Cover and leave to rest for at least 30 minutes.

After resting, briefly knead the dough again and divide into 8 equally sized balls.

Place a chapati pan or flat cast iron pan (a regular non–stick frying pan will do if you don’t have one of these) on a medium high heat.

Gently flatten one of the balls of dough between your palms so you have a thick disc of dough.

Flattened dough ball
The flattened ball of dough

Sprinkle a little flour onto both sides of the disc and on a clean work surface roll out into a round 2-3mm thick. The thinner you can go, the more layering you will get. Pick up and turn the dough regularly as you’re rolling to prevent it sticking.

Rolling paratha
The flattened ball ready for rolling

Evenly spread ⅓ of a teaspoon of butter on the top surface of the rolled out dough. Pick up the edge closest to you and start rolling it away from you to make a cylinder.

Paratha rolling process
Rolling into a cylinder after spreading the butter

Now roll the cylinder from one short edge to the other. It should look like a snail shell.

Layered paratha snail
Layered paratha dough snail

Tuck the outside edge underneath, and flatten again into a thick disc. Sprinkle a little flour on both sides and roll out into rounds approximately 15cm in diameter and 2-3mm in thickness, again picking up and turning the dough as you go to avoid any sticking.

Paratha second rolling
Flattened paratha dough snail ready for the second rolling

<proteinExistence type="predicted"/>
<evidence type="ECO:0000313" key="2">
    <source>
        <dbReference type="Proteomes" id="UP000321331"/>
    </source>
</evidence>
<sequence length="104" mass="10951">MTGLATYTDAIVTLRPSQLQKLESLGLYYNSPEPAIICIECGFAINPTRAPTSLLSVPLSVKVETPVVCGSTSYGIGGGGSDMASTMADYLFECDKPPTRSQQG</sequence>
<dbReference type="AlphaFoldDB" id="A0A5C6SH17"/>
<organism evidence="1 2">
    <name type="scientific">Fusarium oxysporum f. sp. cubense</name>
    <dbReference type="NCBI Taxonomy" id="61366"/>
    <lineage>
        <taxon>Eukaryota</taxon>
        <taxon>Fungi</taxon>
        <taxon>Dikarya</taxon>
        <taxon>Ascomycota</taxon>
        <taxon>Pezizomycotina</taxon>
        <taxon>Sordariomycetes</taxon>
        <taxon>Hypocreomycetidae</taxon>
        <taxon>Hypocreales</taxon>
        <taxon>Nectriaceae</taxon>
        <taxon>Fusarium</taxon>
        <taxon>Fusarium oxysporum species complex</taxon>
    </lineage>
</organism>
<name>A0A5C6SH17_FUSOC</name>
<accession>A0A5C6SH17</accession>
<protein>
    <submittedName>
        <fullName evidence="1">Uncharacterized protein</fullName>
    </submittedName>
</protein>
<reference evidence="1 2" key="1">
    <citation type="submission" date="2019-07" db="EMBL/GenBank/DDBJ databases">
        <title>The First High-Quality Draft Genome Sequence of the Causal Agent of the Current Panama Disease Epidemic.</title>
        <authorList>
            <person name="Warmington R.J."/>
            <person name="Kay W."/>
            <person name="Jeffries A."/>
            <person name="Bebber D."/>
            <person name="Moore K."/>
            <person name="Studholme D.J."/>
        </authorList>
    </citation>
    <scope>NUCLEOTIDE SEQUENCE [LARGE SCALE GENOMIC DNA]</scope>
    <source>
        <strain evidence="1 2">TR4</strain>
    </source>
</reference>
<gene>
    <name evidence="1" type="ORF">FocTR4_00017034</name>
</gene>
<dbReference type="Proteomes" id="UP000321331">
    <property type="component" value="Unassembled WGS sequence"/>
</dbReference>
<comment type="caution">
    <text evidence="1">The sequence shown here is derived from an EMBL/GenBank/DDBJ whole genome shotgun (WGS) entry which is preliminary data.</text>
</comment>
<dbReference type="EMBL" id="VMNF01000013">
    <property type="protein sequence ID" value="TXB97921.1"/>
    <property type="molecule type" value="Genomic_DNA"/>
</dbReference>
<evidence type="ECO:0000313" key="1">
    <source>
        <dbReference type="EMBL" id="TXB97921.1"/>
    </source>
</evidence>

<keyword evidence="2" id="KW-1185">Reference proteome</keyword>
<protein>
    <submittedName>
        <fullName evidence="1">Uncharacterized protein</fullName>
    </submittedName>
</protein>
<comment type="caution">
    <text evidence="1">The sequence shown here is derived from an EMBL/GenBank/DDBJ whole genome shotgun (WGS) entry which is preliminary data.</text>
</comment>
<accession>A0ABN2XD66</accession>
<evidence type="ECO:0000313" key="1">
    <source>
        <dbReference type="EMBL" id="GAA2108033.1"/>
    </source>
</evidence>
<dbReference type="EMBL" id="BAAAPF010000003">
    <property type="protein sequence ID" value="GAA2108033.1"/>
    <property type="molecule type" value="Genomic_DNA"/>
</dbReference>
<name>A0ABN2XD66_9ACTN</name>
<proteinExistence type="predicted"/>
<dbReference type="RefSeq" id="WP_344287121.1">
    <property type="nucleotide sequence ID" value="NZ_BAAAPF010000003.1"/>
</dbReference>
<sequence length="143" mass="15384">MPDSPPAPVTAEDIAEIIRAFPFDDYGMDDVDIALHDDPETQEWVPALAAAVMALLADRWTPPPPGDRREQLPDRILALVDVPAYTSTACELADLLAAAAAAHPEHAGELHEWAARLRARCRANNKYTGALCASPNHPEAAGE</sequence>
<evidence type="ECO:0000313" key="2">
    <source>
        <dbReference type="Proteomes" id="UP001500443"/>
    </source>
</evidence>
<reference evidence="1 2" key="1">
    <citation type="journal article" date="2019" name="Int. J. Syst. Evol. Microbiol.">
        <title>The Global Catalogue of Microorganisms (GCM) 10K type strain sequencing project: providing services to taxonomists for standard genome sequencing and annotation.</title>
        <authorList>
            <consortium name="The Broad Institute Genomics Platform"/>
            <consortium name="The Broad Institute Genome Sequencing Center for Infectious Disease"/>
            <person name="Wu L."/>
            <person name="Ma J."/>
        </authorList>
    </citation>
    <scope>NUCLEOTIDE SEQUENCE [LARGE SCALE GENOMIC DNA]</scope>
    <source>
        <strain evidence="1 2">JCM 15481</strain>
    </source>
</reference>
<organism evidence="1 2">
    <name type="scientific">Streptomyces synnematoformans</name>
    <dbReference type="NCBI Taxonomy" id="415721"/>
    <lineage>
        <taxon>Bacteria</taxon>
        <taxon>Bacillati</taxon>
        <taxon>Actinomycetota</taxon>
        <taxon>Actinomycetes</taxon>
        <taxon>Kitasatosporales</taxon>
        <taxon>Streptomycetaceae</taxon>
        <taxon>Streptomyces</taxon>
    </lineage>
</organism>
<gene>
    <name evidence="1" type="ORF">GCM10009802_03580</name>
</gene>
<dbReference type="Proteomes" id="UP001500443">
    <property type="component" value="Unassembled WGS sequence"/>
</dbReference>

Once you’ve rolled out the dough for the second time, pick it up and place it on the hot pan. Quite quickly you will see some blistering on the top surface. When there are 10-20 of these, use a palette knife or similar to turn the paratha over. The dough will look partly cooked but is unlikely to have many brown spots at this stage. Don’t worry if there are any small raw patches at this point.

Blisters, ready for flip
Blisters starting to appear on the uncooked top layer. Almost ready for the first flip.

Now spread ⅓ of a teaspoon of butter on to the top (partly cooked) surface.

Spreading butter paratha
Spreading butter on first party cooked surface

Use your palette knife to check the underneath surface. If there are brown spots developing and there are no raw areas, flip the paratha again.

Paratha cooking second surface
More brown spots on second cooked surface

Spread another ⅓ of a teaspoon of butter on this new top layer. Cook the paratha until the underneath surface also now has some brown spots.

The final indulgent part of the process

Flip once more to cook the just buttered surface for a few more seconds. Flip another couple of times if necessary (not adding any more butter) to ensure the paratha is fully cooked.

Repeat with the other 7 balls of dough. Spread the cooked parathas out of a plate rather than stacking them to help them retain their bite and stop them becoming soft.

Best eaten freshly made, although any leftover parathas can be reheated the next day on your pan.